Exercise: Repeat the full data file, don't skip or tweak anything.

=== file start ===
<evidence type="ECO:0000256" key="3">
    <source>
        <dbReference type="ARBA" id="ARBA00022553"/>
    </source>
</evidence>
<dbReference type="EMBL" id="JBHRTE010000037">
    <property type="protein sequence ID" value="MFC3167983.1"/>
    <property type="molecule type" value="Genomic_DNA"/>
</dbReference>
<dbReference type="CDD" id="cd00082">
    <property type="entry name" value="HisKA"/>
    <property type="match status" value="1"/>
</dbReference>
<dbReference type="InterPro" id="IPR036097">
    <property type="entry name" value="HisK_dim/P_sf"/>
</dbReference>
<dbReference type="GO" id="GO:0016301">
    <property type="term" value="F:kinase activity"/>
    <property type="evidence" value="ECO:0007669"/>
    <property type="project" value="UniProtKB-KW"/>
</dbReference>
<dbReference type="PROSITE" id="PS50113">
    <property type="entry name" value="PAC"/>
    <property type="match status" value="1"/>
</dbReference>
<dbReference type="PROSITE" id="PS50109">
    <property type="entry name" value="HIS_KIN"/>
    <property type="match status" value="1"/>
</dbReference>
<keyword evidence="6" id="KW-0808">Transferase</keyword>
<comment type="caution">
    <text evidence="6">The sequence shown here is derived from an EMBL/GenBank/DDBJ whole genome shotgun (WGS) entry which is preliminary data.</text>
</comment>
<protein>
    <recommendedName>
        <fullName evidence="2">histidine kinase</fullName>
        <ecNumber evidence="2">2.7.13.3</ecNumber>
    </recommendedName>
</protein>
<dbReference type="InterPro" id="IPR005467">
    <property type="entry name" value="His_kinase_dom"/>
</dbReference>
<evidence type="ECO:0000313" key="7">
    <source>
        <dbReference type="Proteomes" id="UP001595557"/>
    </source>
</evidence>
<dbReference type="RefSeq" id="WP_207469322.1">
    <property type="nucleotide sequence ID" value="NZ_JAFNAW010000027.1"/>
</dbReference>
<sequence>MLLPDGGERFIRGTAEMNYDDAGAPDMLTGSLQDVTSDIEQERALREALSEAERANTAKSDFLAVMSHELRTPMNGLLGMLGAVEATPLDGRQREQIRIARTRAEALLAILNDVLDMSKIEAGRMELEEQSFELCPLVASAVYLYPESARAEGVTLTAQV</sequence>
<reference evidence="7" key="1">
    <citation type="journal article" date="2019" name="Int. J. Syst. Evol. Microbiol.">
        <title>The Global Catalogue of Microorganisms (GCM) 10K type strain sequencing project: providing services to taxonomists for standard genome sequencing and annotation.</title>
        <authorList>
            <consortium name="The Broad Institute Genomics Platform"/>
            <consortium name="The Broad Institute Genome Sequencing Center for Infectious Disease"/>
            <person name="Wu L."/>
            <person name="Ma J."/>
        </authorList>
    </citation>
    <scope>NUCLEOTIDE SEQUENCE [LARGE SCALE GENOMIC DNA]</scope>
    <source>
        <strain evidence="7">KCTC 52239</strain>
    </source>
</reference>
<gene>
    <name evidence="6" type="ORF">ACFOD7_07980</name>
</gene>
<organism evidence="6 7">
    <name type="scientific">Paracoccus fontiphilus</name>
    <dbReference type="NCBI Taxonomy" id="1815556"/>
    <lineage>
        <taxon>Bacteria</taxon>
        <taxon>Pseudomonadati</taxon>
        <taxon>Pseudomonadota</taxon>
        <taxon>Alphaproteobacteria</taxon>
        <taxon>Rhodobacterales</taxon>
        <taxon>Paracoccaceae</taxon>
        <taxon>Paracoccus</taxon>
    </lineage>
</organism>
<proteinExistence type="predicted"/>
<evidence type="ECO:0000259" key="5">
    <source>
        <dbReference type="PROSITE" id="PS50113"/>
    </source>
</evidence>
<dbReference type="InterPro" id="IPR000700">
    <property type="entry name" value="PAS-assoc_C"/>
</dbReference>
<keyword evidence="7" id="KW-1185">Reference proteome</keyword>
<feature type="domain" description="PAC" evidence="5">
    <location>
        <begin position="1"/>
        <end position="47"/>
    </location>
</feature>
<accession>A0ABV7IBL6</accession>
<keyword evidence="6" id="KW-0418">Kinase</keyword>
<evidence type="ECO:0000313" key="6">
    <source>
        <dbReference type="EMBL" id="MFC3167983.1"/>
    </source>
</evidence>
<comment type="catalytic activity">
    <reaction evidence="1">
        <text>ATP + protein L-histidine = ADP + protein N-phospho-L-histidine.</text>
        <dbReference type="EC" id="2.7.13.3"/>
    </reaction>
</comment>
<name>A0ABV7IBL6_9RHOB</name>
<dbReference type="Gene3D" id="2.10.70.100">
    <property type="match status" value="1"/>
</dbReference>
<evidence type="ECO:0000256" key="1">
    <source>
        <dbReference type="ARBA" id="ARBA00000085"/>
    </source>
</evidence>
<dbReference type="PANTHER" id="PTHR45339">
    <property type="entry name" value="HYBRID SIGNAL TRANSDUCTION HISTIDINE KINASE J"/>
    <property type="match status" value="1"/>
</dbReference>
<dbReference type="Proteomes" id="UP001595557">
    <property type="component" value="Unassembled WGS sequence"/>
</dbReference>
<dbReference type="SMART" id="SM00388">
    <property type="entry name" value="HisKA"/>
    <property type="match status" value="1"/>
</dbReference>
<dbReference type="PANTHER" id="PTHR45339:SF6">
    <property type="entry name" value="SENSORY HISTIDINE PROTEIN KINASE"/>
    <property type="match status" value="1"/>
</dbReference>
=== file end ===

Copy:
<evidence type="ECO:0000256" key="3">
    <source>
        <dbReference type="ARBA" id="ARBA00022553"/>
    </source>
</evidence>
<dbReference type="EMBL" id="JBHRTE010000037">
    <property type="protein sequence ID" value="MFC3167983.1"/>
    <property type="molecule type" value="Genomic_DNA"/>
</dbReference>
<dbReference type="CDD" id="cd00082">
    <property type="entry name" value="HisKA"/>
    <property type="match status" value="1"/>
</dbReference>
<dbReference type="InterPro" id="IPR036097">
    <property type="entry name" value="HisK_dim/P_sf"/>
</dbReference>
<dbReference type="GO" id="GO:0016301">
    <property type="term" value="F:kinase activity"/>
    <property type="evidence" value="ECO:0007669"/>
    <property type="project" value="UniProtKB-KW"/>
</dbReference>
<dbReference type="PROSITE" id="PS50113">
    <property type="entry name" value="PAC"/>
    <property type="match status" value="1"/>
</dbReference>
<dbReference type="PROSITE" id="PS50109">
    <property type="entry name" value="HIS_KIN"/>
    <property type="match status" value="1"/>
</dbReference>
<keyword evidence="6" id="KW-0808">Transferase</keyword>
<comment type="caution">
    <text evidence="6">The sequence shown here is derived from an EMBL/GenBank/DDBJ whole genome shotgun (WGS) entry which is preliminary data.</text>
</comment>
<protein>
    <recommendedName>
        <fullName evidence="2">histidine kinase</fullName>
        <ecNumber evidence="2">2.7.13.3</ecNumber>
    </recommendedName>
</protein>
<dbReference type="InterPro" id="IPR005467">
    <property type="entry name" value="His_kinase_dom"/>
</dbReference>
<evidence type="ECO:0000313" key="7">
    <source>
        <dbReference type="Proteomes" id="UP001595557"/>
    </source>
</evidence>
<dbReference type="RefSeq" id="WP_207469322.1">
    <property type="nucleotide sequence ID" value="NZ_JAFNAW010000027.1"/>
</dbReference>
<sequence>MLLPDGGERFIRGTAEMNYDDAGAPDMLTGSLQDVTSDIEQERALREALSEAERANTAKSDFLAVMSHELRTPMNGLLGMLGAVEATPLDGRQREQIRIARTRAEALLAILNDVLDMSKIEAGRMELEEQSFELCPLVASAVYLYPESARAEGVTLTAQV</sequence>
<reference evidence="7" key="1">
    <citation type="journal article" date="2019" name="Int. J. Syst. Evol. Microbiol.">
        <title>The Global Catalogue of Microorganisms (GCM) 10K type strain sequencing project: providing services to taxonomists for standard genome sequencing and annotation.</title>
        <authorList>
            <consortium name="The Broad Institute Genomics Platform"/>
            <consortium name="The Broad Institute Genome Sequencing Center for Infectious Disease"/>
            <person name="Wu L."/>
            <person name="Ma J."/>
        </authorList>
    </citation>
    <scope>NUCLEOTIDE SEQUENCE [LARGE SCALE GENOMIC DNA]</scope>
    <source>
        <strain evidence="7">KCTC 52239</strain>
    </source>
</reference>
<gene>
    <name evidence="6" type="ORF">ACFOD7_07980</name>
</gene>
<organism evidence="6 7">
    <name type="scientific">Paracoccus fontiphilus</name>
    <dbReference type="NCBI Taxonomy" id="1815556"/>
    <lineage>
        <taxon>Bacteria</taxon>
        <taxon>Pseudomonadati</taxon>
        <taxon>Pseudomonadota</taxon>
        <taxon>Alphaproteobacteria</taxon>
        <taxon>Rhodobacterales</taxon>
        <taxon>Paracoccaceae</taxon>
        <taxon>Paracoccus</taxon>
    </lineage>
</organism>
<proteinExistence type="predicted"/>
<evidence type="ECO:0000259" key="5">
    <source>
        <dbReference type="PROSITE" id="PS50113"/>
    </source>
</evidence>
<dbReference type="InterPro" id="IPR000700">
    <property type="entry name" value="PAS-assoc_C"/>
</dbReference>
<keyword evidence="7" id="KW-1185">Reference proteome</keyword>
<feature type="domain" description="PAC" evidence="5">
    <location>
        <begin position="1"/>
        <end position="47"/>
    </location>
</feature>
<accession>A0ABV7IBL6</accession>
<keyword evidence="6" id="KW-0418">Kinase</keyword>
<evidence type="ECO:0000313" key="6">
    <source>
        <dbReference type="EMBL" id="MFC3167983.1"/>
    </source>
</evidence>
<comment type="catalytic activity">
    <reaction evidence="1">
        <text>ATP + protein L-histidine = ADP + protein N-phospho-L-histidine.</text>
        <dbReference type="EC" id="2.7.13.3"/>
    </reaction>
</comment>
<name>A0ABV7IBL6_9RHOB</name>
<dbReference type="Gene3D" id="2.10.70.100">
    <property type="match status" value="1"/>
</dbReference>
<evidence type="ECO:0000256" key="1">
    <source>
        <dbReference type="ARBA" id="ARBA00000085"/>
    </source>
</evidence>
<dbReference type="PANTHER" id="PTHR45339">
    <property type="entry name" value="HYBRID SIGNAL TRANSDUCTION HISTIDINE KINASE J"/>
    <property type="match status" value="1"/>
</dbReference>
<dbReference type="Proteomes" id="UP001595557">
    <property type="component" value="Unassembled WGS sequence"/>
</dbReference>
<dbReference type="SMART" id="SM00388">
    <property type="entry name" value="HisKA"/>
    <property type="match status" value="1"/>
</dbReference>
<dbReference type="PANTHER" id="PTHR45339:SF6">
    <property type="entry name" value="SENSORY HISTIDINE PROTEIN KINASE"/>
    <property type="match status" value="1"/>
</dbReference>